Buck Institute for Research on Aging

Investigating the Interplay Among Cellular Senescence, Insulin Resistance, and Glycation Stress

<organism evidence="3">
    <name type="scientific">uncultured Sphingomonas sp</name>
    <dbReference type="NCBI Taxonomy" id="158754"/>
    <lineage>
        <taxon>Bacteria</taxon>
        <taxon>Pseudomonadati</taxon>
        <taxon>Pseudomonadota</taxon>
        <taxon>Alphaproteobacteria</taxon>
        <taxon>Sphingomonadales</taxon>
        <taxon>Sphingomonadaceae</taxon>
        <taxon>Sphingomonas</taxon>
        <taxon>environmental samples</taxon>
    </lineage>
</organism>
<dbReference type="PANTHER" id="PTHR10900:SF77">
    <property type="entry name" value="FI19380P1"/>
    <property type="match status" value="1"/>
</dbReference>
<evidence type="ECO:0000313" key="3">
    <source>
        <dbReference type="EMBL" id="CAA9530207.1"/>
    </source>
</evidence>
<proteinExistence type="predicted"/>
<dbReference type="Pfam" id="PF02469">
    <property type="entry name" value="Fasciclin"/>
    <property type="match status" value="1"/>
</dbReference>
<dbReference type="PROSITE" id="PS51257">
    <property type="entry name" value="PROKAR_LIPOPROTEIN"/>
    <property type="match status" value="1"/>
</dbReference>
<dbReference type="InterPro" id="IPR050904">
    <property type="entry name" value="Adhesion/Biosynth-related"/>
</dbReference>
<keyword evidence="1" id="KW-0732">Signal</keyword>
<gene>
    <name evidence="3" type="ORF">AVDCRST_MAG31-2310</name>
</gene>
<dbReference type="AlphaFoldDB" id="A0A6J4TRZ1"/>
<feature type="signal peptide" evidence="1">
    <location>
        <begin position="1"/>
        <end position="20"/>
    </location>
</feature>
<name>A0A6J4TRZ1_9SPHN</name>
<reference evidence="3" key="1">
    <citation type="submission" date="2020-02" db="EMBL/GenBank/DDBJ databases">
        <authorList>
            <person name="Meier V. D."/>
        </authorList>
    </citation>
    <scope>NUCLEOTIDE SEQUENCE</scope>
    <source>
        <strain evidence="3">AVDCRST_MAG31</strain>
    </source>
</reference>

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Aging is a natural process marked by the gradual decline in the functional abilities of living organisms. This process involves various hallmarks, with two critical ones being cellular senescence and insulin resistance, both of which contribute to age-related diseases. Cellular senescence refers to a state where cells lose their ability to divide and release certain molecules, impacting various health conditions. Insulin resistance, on the other hand, is closely linked to the development of type 2 diabetes and neurodegenerative disorders. Although these hallmarks coexist in multiple conditions, how they interact with each other is still unknown. A key factor in this scenario could be Methylglyoxal (MGO), a byproduct of glucose metabolism, which can chemically modify proteins through a process called glycation, leading to the formation of advanced glycation end products (AGEs). AGE levels are known to increase in conditions like diabetes, menopause, and cancer. Importantly, as we age or experience health issues, our body’s natural defense systems, known as glyoxalase systems, become less effective in combating glycation stress. Our research focuses on understanding how MGO-induced glycation stress influences insulin resistance and cellular senescence. We are particularly interested in studying its effects on pancreatic β-cells and adipose tissue, two areas closely related to metabolic and aging processes. By investigating the interplay between MGO-induced protein glycation, insulin resistance, and cellular senescence, our goal is to develop potential therapeutic interventions that could mitigate the effects of aging and age-related diseases, ultimately aiming to enhance the well-being of older individuals and reduce the societal burden of such conditions.